Scala

Scala Higher-Order Functions

When a function accepts another function as a parameter or returns another function as an output, it is referred to as a higher-order function. This refers to functions that interact with other functions. It is important to note that this higher-order function can be used with functions and methods that return the functions as results or take the functions as parameters. This is feasible because the Scala compiler permits the conversion of methods into functions. The idea of higher-order functions in Scala in Ubuntu 20.04 is explained in this article.

Importance of Higher-Order Functions

Regarding the higher-order functions, some key points include:

    • Higher-order functions are conceivable because the Scala programming language treats the functions as first-class values. This means that, like other values, the functions can be supplied as parameters or outputs, which is useful in providing a flexible way to write the programs.
    • When constructing a function composition where functions may be created from other functions, it is advantageous. The method of composition known as “function composition” involves using two previously composed functions to create a single function.
    • Lambda functions and anonymous functions can also be created with its help. The functions with no name but nevertheless function as functions are known as anonymous functions.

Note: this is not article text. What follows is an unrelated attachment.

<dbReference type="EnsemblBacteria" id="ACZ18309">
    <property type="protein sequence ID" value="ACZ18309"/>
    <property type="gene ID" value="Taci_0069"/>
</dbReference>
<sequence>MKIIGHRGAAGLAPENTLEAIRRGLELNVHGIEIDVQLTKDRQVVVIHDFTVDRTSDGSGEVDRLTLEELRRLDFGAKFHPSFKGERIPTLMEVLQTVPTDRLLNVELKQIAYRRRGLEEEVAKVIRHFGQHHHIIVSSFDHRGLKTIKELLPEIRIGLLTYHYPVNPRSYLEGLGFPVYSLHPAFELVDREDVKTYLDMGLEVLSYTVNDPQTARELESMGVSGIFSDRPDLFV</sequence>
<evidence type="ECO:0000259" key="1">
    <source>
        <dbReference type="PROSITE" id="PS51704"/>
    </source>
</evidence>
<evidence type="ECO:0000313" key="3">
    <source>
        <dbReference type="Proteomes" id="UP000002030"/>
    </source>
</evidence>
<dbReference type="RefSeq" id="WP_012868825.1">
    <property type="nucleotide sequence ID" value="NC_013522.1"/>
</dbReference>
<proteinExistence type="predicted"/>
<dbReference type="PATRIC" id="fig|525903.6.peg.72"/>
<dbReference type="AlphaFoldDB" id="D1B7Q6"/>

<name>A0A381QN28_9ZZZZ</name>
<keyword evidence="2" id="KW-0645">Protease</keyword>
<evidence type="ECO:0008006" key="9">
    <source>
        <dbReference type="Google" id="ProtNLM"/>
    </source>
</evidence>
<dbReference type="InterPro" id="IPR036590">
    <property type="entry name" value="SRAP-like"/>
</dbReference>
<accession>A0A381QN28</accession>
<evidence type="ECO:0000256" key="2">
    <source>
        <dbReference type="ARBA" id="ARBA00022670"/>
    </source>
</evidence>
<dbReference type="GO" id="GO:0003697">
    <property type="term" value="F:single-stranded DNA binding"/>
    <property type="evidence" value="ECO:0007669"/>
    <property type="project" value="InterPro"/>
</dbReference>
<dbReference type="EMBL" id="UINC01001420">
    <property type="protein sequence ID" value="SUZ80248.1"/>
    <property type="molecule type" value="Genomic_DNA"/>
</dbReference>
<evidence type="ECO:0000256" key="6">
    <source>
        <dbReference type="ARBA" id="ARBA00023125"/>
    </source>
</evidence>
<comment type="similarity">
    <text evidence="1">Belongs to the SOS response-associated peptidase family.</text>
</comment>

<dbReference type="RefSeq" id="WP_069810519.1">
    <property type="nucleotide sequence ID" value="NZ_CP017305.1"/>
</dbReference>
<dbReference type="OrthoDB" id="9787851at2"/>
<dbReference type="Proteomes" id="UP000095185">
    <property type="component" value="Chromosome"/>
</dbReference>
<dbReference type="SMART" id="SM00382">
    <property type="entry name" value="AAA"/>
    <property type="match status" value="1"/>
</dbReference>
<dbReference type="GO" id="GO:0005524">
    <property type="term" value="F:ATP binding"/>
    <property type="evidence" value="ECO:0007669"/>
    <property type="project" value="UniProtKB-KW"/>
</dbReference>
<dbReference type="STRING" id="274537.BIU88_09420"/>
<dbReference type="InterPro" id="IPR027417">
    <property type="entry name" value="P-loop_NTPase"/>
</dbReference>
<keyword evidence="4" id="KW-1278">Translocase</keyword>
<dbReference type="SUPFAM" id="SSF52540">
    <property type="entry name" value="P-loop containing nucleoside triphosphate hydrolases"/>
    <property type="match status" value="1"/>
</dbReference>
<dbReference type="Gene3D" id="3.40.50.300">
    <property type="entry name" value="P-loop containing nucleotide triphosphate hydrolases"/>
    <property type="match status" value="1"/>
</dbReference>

• It is applied to programs as well as cut down on the number of pointless lines of code.

Example 1: Using a Function to Take Another Function as an Argument

Let’s consider the first example of a higher-order function. We pass the function in a given function as a parameter.


Here, the object is designated as “MyObject”. Then, within the object’s main definition, we called a function “func”. The function “func” takes the numeric value and the function “MultiplyByThree” as an input. We again invoked the function “func” to print the value of “x” which is passed as an input inside the “f”. Lastly, we set the operation “x*3” in the function “MultiplyByThree”.

As we passed the function “MultiplyByThree” inside the other function “func”, the function “func” outputs the result of the “MultiplyByThree” function as follows:

Example 2: Using Anonymous Function as Lambda

An anonymous function does not have a name but performs the same function. When you don’t intend to repeat a function later, creating an anonymous version is a good idea. In Scala, the wild card operators “=>” rocket and “_” underscore can be used to generate anonymous functions.
Here is one to illustrate:


Within the main method of the object “MyDemo”, we created two variables. The variables are declared as “res1” and “res2”. The variable “res1” is initialized with the anonymous function by using the operator “=>”. The anonymous function is set with the x and y parameters and on the right side of the rocket “=>” operator we set the equation “x+y”. After that, we have another anonymous function which is employed with the wildcard “_”. Within the println method, we called the “res1” and “res2” respectively and assigned them two values.

The results for both the anonymous functions are generated as follows:

Example 3: Using Multiline Expression

The term “multiline expression” refers to the expressions that span many lines. When utilizing the multiline expressions in Scala, use caution. To avoid issues regarding multiline expression, you can use the following methods: